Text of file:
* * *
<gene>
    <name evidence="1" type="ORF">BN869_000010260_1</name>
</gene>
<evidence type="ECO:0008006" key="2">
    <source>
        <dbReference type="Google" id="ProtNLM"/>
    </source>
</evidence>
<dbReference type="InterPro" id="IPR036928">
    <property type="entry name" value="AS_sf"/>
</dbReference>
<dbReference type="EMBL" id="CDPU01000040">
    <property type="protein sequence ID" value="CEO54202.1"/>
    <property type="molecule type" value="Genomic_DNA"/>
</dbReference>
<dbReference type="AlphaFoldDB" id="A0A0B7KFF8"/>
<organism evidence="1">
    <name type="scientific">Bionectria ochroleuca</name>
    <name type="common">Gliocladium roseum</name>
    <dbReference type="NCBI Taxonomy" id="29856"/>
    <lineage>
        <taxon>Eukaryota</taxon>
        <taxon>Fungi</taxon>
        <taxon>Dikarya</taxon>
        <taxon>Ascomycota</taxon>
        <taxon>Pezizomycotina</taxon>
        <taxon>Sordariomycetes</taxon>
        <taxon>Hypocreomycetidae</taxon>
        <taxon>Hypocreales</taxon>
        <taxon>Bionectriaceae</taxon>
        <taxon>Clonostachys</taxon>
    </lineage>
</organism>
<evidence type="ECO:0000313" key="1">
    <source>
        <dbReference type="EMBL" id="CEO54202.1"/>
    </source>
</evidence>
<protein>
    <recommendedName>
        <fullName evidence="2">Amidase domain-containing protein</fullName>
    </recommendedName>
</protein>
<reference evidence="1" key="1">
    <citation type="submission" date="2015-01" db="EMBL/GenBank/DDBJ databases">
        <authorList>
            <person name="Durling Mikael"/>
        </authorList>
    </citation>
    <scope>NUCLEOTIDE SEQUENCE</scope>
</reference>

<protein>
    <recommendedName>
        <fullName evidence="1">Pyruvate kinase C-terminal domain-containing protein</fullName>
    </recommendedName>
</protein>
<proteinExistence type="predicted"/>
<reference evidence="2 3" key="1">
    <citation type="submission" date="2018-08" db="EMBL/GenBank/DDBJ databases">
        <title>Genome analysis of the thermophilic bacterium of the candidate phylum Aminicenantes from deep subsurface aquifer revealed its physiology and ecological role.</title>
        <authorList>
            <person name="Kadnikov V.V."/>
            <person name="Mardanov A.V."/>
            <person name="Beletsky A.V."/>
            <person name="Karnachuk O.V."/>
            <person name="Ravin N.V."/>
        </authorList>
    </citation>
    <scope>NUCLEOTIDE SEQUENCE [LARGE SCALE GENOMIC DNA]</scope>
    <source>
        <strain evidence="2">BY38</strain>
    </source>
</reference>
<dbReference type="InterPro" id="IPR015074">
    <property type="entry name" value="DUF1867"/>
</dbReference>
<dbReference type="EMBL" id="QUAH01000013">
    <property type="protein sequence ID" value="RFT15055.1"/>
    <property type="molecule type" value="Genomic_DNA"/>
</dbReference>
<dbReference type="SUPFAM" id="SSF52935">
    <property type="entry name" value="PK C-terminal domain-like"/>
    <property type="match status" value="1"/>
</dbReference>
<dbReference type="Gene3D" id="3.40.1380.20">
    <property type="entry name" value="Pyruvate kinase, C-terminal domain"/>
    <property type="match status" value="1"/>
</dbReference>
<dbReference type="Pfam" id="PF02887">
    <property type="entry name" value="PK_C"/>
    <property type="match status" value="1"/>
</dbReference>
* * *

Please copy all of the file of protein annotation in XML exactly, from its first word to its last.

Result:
<gene>
    <name evidence="1" type="ORF">BN869_000010260_1</name>
</gene>
<evidence type="ECO:0008006" key="2">
    <source>
        <dbReference type="Google" id="ProtNLM"/>
    </source>
</evidence>
<dbReference type="InterPro" id="IPR036928">
    <property type="entry name" value="AS_sf"/>
</dbReference>
<dbReference type="EMBL" id="CDPU01000040">
    <property type="protein sequence ID" value="CEO54202.1"/>
    <property type="molecule type" value="Genomic_DNA"/>
</dbReference>
<dbReference type="AlphaFoldDB" id="A0A0B7KFF8"/>
<organism evidence="1">
    <name type="scientific">Bionectria ochroleuca</name>
    <name type="common">Gliocladium roseum</name>
    <dbReference type="NCBI Taxonomy" id="29856"/>
    <lineage>
        <taxon>Eukaryota</taxon>
        <taxon>Fungi</taxon>
        <taxon>Dikarya</taxon>
        <taxon>Ascomycota</taxon>
        <taxon>Pezizomycotina</taxon>
        <taxon>Sordariomycetes</taxon>
        <taxon>Hypocreomycetidae</taxon>
        <taxon>Hypocreales</taxon>
        <taxon>Bionectriaceae</taxon>
        <taxon>Clonostachys</taxon>
    </lineage>
</organism>
<evidence type="ECO:0000313" key="1">
    <source>
        <dbReference type="EMBL" id="CEO54202.1"/>
    </source>
</evidence>
<protein>
    <recommendedName>
        <fullName evidence="2">Amidase domain-containing protein</fullName>
    </recommendedName>
</protein>
<reference evidence="1" key="1">
    <citation type="submission" date="2015-01" db="EMBL/GenBank/DDBJ databases">
        <authorList>
            <person name="Durling Mikael"/>
        </authorList>
    </citation>
    <scope>NUCLEOTIDE SEQUENCE</scope>
</reference>

<protein>
    <recommendedName>
        <fullName evidence="1">Pyruvate kinase C-terminal domain-containing protein</fullName>
    </recommendedName>
</protein>
<proteinExistence type="predicted"/>
<reference evidence="2 3" key="1">
    <citation type="submission" date="2018-08" db="EMBL/GenBank/DDBJ databases">
        <title>Genome analysis of the thermophilic bacterium of the candidate phylum Aminicenantes from deep subsurface aquifer revealed its physiology and ecological role.</title>
        <authorList>
            <person name="Kadnikov V.V."/>
            <person name="Mardanov A.V."/>
            <person name="Beletsky A.V."/>
            <person name="Karnachuk O.V."/>
            <person name="Ravin N.V."/>
        </authorList>
    </citation>
    <scope>NUCLEOTIDE SEQUENCE [LARGE SCALE GENOMIC DNA]</scope>
    <source>
        <strain evidence="2">BY38</strain>
    </source>
</reference>
<dbReference type="InterPro" id="IPR015074">
    <property type="entry name" value="DUF1867"/>
</dbReference>
<dbReference type="EMBL" id="QUAH01000013">
    <property type="protein sequence ID" value="RFT15055.1"/>
    <property type="molecule type" value="Genomic_DNA"/>
</dbReference>
<dbReference type="SUPFAM" id="SSF52935">
    <property type="entry name" value="PK C-terminal domain-like"/>
    <property type="match status" value="1"/>
</dbReference>
<dbReference type="Gene3D" id="3.40.1380.20">
    <property type="entry name" value="Pyruvate kinase, C-terminal domain"/>
    <property type="match status" value="1"/>
</dbReference>
<dbReference type="Pfam" id="PF02887">
    <property type="entry name" value="PK_C"/>
    <property type="match status" value="1"/>
</dbReference>